For most students, living near the Metro Light Rail has serious appeal. Driving to and parking on campus gets expensive, and many students commute between multiple campuses. Light rail-adjacent apartments market themselves as such, drawing more and more residents with each dollar rise on the gas pump.
But not every place suits every student. Some are for the quiet and studious, while others are designed for the social, college experience. Here’s a look at the culture of some popular apartments on the rail near the ASU Tempe and Downtown campuses.
Alta Phoenix Lofts
Phone number: 602-374-7133
Light rail stop: Van Buren Street and Central Avenue
Amenities: fitness center, cyber cafe, clubhouse with billiard and poker tables, pool, art gallery, local business on property, acupuncturist, tattoo parlor, personal trainer
Price range: $960 – $3,500
Sitting catty-corner from the College of Nursing and Health Innovation building, Alta Phoenix Lofts boasts an urban style. Residents find themselves walking through halls with exposed copper pipes and duct work. Property manager Chiara Elie says the light rail is another way to give residents an urban experience.
“We go for the whole downtown vibe, participating in First Fridays and reminding residents the light rail is nearby,” she says, sitting in her pool-facing office.
Elie says not many students live at the Lofts because they are higher-priced than other apartment complexes in the area. She says she tries to hold at least two or three events per month so residents get what they pay for. She says the active student would appreciate living at the Lofts.
Modern decor inside the Alta Phoenix Lofts. Photo by Vivian Padilla.
“Our biggest appeal to students is we’re very close to the Downtown campus,” she says. “But we also have so much to offer in terms of amenities and activities.”
Nursing senior Barbie Frazier says she chose to live at Alta Phoenix Lofts after looking at The Met and Roosevelt Square. She says Alta won her over because she thought it was the best deal for what she paid for.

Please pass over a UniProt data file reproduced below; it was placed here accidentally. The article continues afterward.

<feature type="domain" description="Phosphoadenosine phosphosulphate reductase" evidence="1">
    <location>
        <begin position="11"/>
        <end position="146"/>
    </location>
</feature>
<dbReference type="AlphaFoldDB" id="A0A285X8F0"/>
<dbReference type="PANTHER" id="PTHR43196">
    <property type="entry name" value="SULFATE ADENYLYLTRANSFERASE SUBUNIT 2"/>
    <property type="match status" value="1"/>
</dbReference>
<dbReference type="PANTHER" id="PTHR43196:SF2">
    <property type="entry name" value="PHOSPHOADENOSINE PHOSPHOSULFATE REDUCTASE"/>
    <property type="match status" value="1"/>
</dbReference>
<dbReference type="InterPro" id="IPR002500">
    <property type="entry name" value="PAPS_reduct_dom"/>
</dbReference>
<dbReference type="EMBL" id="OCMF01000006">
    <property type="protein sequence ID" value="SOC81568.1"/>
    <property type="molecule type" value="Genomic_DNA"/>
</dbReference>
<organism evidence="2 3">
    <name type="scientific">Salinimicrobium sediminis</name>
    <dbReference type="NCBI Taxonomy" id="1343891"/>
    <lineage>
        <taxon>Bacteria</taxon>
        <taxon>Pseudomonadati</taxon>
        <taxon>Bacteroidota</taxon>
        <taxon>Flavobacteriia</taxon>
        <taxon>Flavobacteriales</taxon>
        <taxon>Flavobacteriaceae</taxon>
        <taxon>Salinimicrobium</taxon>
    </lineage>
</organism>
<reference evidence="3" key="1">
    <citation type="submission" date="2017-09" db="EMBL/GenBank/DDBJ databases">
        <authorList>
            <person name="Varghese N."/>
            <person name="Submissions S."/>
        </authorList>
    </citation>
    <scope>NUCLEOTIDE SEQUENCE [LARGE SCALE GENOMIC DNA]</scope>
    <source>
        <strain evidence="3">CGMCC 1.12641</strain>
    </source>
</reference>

“The lofts were bigger than the other places I looked at and it has this really big balcony with a pretty view, which The Met and Roosevelt Square didn’t have,” Frazier says. “The balcony just makes it so much more open and I like having my own space outside.”
Frazier says one of the frustrating things about living at the Lofts is wasted space in the apartment, which makes cleaning difficult. She says she had to buy a stepstool to reach a lot of her cabinets and storage space.
Frazier says she thinks ASU students who are studious, but also social, would enjoy living at the Lofts.
“People here are pretty nice so I don’t think anyone would call the cops on you for having a party,” she says. “As a nursing student though, I have to be studious and I never hear anyone so it’s easy to study.”
Phone number: 602-258-6387
Light rail stop: Van Buren Street and Central Avenue
Amenities: pool, hot tub, fitness center, 800+ DVDs for free rental, Wi-Fi throughout the property
Pet friendly: Cats and caged animals only
Price range: $779 – $1,264
Rising only three stories high, The Met apartment complex is one people might miss, especially as it’s surrounded by buildings with 10-plus stories. The city has grown around it; journalism sophomore Liam Hausmann says he enjoys living there because it’s so close to the Downtown campus where he takes classes.
“I don’t live as close to the light rail as some other places, but it’s worth it to me to be able to walk back and forth to campus four times a day without it being a hassle,” Hausmann says.
The Met is often overlooked because of its smaller size. Photo by Diana Martinez.
Hausmann rents a two-bedroom two-bath with his roommate and says he gets the most use out of the Jacuzzi. However, he says he has a rocky relationship with management, though it doesn’t affect his enjoyment of his living experience.
“I got a message from [management] complaining to me about people parking in The Met guest parking spots and then leaving,” he says. “They blamed me and my roommate and my roommate had to go the office and basically say it’s not our job to watch the parking lot, regardless if the people doing it are people we know or not.”
Hausmann says while the facilities are very nice, management tends to treat students as if they aren’t full and responsible adults.
“If you take management not appreciating students out of the picture, the location, the amenities and stuff is all awesome,” he says. “It’s not really a hustle and bustle place, it’s really mellow and I think it’s good for students who work on campus.”
Assistant manager of The Met Kathy Kimminau says they don’t treat students any different than other residents but admits they do give them more noise complaints notifications if other residents are voicing complaints.
“The studious student would prefer to live here because we are strict about noise complaints,” she says. “We still want people to have fun and have people over and party, just not late at night. We’ve never evicted someone for too many noise complaints but we would if we had too.”
Kimminau says she thinks students would want to live at The Met because of the proximity to campus, as well as the availability of Wi-Fi.
“We’re also located right next to a lot of places to eat and entertainment, like the movie theater,” she says.